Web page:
© Reuters. File photo: A drone view of a 25-meter sculpture “gesture” by Lebanese architect Nadim Karam to commemorate the victims of the Beirut bombing last year at the port of the Lebanese capital on August 2, 2021. REUTERS/Imad Creidi/File Photo
Beirut (Reuters)-A report released by Human Rights Watch on Tuesday concluded that there is strong evidence that some Lebanese officials knew about and accepted storage in Beirut before the fatal explosion in Beirut port on August 4 last year. The fatal risk posed by ammonium nitrate in the port year.
Human Rights Watch called on the United Nations to investigate the explosion. The explosion was caused by chemicals stored unsafely in the port for many years. It killed more than 200 people, injured thousands and destroyed large areas of the Lebanese capital.
The report of the International Rights Watch contains more than 700 pages of findings and documents. Its investigation also concluded that there is evidence that multiple Lebanese authorities have criminal negligence in accordance with Lebanese law.
Human Rights Watch said that President Michel Aoun, caretaker Prime Minister Hassan Diab, Director General of National Security Tony Saliba and other former ministers wanted to be questioned by Judge Bitar, despite being informed of the risks. Failure to take action to protect the public.
Reuters sought comments from Aoun, Diab and Saliba on the report’s findings.
The presidential palace did not comment. Saliba said his agency did its best within its legal authority to submit legal reports to warn officials and only opened an office in the port a few months before the explosion. Diab did not immediately respond.
Aoun said on Friday that he is ready to testify that no one can be above the law.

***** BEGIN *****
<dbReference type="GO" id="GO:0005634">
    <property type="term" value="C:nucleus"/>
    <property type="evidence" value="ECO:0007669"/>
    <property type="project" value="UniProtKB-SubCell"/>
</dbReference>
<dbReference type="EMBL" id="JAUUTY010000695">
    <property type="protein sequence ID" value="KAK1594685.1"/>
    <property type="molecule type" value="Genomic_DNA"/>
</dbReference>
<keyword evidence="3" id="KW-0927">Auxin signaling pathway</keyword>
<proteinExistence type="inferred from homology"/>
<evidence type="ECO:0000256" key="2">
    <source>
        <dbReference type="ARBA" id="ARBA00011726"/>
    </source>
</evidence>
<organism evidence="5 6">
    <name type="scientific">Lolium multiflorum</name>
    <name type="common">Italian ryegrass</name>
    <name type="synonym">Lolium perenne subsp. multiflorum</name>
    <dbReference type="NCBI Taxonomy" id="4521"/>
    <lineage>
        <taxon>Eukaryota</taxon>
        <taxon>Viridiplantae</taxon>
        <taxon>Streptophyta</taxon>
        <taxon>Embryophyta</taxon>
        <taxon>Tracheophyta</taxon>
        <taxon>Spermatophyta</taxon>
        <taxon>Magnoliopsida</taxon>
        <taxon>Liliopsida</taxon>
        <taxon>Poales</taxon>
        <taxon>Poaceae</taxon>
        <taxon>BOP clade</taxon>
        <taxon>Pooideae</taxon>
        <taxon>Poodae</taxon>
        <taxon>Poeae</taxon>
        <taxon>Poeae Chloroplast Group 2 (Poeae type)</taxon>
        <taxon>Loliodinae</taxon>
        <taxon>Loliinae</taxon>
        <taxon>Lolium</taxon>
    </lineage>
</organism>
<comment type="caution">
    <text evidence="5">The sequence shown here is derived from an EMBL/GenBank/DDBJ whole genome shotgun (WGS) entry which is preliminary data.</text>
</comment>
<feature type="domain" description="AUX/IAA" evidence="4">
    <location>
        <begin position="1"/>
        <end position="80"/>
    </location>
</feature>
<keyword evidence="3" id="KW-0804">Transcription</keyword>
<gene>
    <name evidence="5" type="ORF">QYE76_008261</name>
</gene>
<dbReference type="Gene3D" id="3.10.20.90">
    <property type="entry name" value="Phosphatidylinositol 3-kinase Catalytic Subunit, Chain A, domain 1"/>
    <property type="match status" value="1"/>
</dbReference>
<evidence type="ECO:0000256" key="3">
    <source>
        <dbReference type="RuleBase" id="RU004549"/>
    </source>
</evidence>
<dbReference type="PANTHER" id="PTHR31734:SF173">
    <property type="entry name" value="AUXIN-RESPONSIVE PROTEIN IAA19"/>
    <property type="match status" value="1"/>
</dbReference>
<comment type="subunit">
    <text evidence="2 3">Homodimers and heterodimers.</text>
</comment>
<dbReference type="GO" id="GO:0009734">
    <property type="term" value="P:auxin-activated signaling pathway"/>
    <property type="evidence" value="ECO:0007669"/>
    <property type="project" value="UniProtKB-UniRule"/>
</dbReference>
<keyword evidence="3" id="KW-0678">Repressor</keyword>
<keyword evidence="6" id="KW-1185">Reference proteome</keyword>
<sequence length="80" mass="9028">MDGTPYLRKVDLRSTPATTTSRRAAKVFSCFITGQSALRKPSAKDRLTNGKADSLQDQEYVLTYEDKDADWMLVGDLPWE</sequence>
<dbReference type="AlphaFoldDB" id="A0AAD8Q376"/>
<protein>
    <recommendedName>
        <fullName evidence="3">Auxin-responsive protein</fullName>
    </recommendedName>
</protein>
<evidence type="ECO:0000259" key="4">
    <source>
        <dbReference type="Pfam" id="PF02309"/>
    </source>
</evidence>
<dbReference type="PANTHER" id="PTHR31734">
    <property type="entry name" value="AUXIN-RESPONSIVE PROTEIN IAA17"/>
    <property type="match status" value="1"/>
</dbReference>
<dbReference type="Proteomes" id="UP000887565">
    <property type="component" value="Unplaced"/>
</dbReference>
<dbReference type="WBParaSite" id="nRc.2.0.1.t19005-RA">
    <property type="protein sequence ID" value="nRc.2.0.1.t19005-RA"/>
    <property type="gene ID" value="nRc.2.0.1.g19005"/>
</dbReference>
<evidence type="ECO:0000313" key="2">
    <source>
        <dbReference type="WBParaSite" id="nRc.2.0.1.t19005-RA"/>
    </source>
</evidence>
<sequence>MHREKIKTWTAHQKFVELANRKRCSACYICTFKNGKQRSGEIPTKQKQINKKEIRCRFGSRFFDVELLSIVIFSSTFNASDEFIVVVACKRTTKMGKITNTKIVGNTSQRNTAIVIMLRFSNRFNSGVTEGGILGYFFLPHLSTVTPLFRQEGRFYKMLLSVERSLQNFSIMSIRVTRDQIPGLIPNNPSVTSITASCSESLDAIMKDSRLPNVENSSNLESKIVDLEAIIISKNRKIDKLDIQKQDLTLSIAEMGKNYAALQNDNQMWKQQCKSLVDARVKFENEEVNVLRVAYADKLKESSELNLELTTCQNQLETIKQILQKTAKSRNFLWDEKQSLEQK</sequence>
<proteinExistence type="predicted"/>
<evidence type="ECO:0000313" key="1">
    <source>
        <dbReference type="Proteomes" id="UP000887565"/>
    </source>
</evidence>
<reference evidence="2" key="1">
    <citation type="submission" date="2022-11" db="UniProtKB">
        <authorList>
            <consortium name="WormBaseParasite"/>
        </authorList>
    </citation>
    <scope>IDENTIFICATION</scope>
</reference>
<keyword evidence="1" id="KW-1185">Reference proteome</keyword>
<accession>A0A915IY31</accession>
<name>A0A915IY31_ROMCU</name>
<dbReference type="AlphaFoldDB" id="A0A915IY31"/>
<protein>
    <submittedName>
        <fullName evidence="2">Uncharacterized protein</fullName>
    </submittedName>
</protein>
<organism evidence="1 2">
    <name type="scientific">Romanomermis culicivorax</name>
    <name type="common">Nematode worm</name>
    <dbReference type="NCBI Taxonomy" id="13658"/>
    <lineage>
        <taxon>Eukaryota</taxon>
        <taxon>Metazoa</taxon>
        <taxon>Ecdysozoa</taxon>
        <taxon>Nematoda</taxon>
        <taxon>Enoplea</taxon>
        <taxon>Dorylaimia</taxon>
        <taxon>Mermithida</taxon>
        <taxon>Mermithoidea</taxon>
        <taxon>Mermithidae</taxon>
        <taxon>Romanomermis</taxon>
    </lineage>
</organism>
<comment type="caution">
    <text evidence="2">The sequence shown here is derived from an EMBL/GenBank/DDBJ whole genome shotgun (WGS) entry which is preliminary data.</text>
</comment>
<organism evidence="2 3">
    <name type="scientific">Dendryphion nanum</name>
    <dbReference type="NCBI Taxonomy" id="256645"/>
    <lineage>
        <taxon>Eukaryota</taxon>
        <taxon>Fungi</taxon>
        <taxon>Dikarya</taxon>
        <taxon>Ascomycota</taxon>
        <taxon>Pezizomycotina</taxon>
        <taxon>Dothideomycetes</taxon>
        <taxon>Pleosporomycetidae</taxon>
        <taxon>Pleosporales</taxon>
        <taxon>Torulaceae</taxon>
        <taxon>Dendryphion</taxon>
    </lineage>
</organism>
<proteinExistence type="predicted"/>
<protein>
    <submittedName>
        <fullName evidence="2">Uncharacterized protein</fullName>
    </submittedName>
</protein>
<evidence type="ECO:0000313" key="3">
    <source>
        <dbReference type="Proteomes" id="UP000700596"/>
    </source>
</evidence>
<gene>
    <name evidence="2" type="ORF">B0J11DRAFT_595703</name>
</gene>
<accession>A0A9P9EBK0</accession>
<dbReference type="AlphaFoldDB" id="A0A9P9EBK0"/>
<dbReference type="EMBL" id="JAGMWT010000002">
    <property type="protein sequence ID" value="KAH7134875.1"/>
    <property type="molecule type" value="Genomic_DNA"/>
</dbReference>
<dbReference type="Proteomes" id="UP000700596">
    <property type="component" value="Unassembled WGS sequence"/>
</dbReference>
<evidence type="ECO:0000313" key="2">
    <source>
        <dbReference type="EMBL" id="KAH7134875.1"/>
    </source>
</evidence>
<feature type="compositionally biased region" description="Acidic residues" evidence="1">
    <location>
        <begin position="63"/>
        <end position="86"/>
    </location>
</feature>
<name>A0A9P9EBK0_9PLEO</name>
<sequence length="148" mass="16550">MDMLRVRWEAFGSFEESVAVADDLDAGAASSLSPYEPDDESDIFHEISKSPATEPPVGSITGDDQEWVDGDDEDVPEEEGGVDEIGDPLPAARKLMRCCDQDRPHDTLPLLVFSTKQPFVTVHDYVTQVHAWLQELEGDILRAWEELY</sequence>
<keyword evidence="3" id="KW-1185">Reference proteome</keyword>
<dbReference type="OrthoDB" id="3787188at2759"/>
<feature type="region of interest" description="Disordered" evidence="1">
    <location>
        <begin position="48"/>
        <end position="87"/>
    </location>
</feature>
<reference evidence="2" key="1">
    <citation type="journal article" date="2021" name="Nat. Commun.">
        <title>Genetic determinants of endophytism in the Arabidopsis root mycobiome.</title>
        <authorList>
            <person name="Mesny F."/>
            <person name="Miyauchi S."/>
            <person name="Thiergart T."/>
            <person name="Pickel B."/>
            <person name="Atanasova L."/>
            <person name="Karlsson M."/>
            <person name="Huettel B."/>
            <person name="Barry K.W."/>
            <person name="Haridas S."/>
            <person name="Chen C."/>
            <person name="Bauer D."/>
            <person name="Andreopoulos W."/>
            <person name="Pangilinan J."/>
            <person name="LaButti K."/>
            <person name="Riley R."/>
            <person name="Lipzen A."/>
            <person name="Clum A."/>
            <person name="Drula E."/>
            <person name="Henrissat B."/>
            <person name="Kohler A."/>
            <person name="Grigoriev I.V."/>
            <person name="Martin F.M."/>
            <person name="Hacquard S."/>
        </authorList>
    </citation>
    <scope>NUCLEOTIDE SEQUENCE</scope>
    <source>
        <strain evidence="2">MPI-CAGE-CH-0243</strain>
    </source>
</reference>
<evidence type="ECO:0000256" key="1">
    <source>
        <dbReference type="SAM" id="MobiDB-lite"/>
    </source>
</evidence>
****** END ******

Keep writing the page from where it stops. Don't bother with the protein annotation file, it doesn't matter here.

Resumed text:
Human Rights Watch’s report is based on official documents it reviewed and many interviews with senior officials including the president, the caretaker prime minister, and the head of national security.
The investigation followed up the incidents that occurred after the cargo was shipped to the port of Beirut since 2014, and tracked multiple hazard warnings to various official agencies.
The report said: “There is evidence that some government officials foresee that the presence of ammonium nitrate in the port may lead to death, and tacitly acknowledge the risk of death.”
It called on the UN Human Rights Council to authorize investigations into the bombings and called on foreign governments to impose human rights and corruption sanctions on officials.
The Lebanese investigation of the bombing led by Judge Tarek Bitar has stalled. Politicians and senior security officials have not yet been questioned, and requests to cancel their immunity have been blocked.
A document seen by Reuters was sent two weeks before the explosion, showing that the president and prime minister were warned that chemicals stored in the port pose a security risk and could destroy the capital.
(Written by Maha El Dahan, edited by Timothy Heritage)
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